3 Health Challenges The “Drug Averse” Could Address

by Corinna Lathan, PhD and Daniel Kraft, MD, founder of NextMed Health.

We hear a lot about technologies converging to form one, or probably multiple, versions of a metaverse. [1] These technologies include web 3.0 – the internet made more secure and distributed by blockchain; augmented, virtual and mixed reality (AR/VR/XR) — which combine our physical and digital realities; and artificial intelligence—computers programmed to have human-like processing capabilities.

A version of a metaverse will likely enable healthcare across the continuum of prevention, diagnosis, therapy, and education. We call this version of the metaverse the “med-averse” or “medi-verse”. A recent Accenture report [2] suggested that these technologies building the metaverse will impact healthcare by enabling features such as:

  • Telepresence – providing care from a distance
  • Virtual training and education — making medical training more accessible and immersive
  • Therapy—using AR/VR/XR to treat pain, in physical therapy, and more [3]
  • Digital twinning—emulating individuals and communities to advance medical initiatives and enable highly personalized health journeys for wellness and more accurate and effective prevention, diagnostics and therapies

What we don’t hear enough of are the health challenges that these technologies and resources can address. What follows is evidence that we can leverage the potential of drug aversion to tackle some big challenges like chronic disease, the mental health crisis, and health disparities.

Prevention of chronic diseases

Chronic diseases such as heart disease, cancer, and diabetes are widespread in the United States, and the leading causes of death and chronic disease disproportionately affect people in rural areas and in lower socioeconomic brackets. [4]

A recent article by Skalidis et al. [5] talks about the “cardioverse,” painting a picture of the future of cardiovascular medicine that leverages the immersive metaverse to help motivate exercise, monitor heart health, and provide access to care. The potential for inspiring lifestyle changes is particularly profound, as we know that lifestyle factors are critical to mitigating the severity of cardiovascular and other chronic diseases. In fact, the book Undo by Anne and Dean Ornish was inspired by a randomized clinical trial that showed that the effects of coronary artery disease can be reversed with a combination of diet, exercise, stress reduction, and social support. [6]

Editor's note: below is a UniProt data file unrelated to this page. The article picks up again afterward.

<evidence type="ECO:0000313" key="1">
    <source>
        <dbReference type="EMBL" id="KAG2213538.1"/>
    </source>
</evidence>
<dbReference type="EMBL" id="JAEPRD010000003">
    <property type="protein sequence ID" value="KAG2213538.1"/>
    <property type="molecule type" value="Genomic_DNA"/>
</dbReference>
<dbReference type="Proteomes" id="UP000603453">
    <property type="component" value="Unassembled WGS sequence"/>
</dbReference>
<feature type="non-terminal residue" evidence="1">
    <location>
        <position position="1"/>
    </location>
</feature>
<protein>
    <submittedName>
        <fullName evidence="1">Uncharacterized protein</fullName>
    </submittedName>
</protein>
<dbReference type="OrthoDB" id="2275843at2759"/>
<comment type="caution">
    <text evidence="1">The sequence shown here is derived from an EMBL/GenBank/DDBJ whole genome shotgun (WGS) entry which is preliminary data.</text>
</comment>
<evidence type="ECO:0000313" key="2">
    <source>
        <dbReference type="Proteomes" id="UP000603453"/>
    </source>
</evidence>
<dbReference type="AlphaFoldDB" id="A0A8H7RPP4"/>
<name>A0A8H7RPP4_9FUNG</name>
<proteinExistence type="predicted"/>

We all know it’s easier said than done to eat better, exercise more, reduce stress, and love more. But technology can help. Just as we use wearable activity trackers, food and drug subscription services, and dating apps, drug averse will be a collection of technologies we can leverage to facilitate personalized lifestyle changes.

Facing the mental health crisis

We weren’t doing so well in addressing behavioral and mental health before the pandemic, and the isolation and stress of COVID has exacerbated the problem, which the department of health and human services, among others, is calling a crisis. [7]

Decades of research using immersive VR has helped patients deal with stress, which can and should be leveraged as we build the averse to. The last two years of the Cybertherapy and Telemedicine Annual Review [8] focused on applications of the metaverse to conditions such as chronic pain, depression, eating disorders, alcohol use disorder, emotion regulation, trauma, and grief.

VR platforms are taking advantage of the continued rise in gaming popularity and becoming part of the mental health solution. [9] For example, DeepWell Therapeutics has created mental health video games that treat mental health issues such as depression and anxiety. TRIPP created the “Aware Metaverse” and has been shown to improve well-being through VR-guided mindfulness and meditation. [10]

Tackling health disparities

Health disparities exist, in part, because of ingrained biases based on education, economics, race, age, gender, and more. Working to address health disparities will require systemic change on many levels. Technology, in general, should be part of the solution, not part of the problem, and the medicine-averse specifically can reach many underserved populations. For example, our earlier “cardioverse” example could engage a broader spectrum of at-risk individuals to help prevent heart disease through accessing care and encouraging healthy habits.

Another aspect of health disparities is the lack of inclusion in clinical trials and the widespread “one size fits all” approach to medical treatment. med-averse could be used to conduct clinical trials in a virtual environment. This can save time and money, as well as reduce the risks associated with traditional clinical trials. It could also facilitate the participation of patients in underrepresented populations in clinical trials.

Ultimately, providing access to care, using drug-avers for more inclusive clinical trials and individualized treatment is all theoretical until someone puts their money where their mouth is. Recent research has shown the effectiveness of immersive VR in treating chronic pain. [11] This is actually not surprising to most of us in the health technology fields. What is surprising and most impactful is that the Veterans Administration (VA) will pay for this. [12] This is a promising first step towards a metaverse-enabled mediverse that helps address significant health challenges.

This article was co-written by Daniel Kraft, MD. Dr. Kraft is a Stanford and Harvard-trained physician-scientist, inventor, entrepreneur, and innovator and is founder of NextMed Health.

3 Health Challenges The “Drug Averse” Could Address

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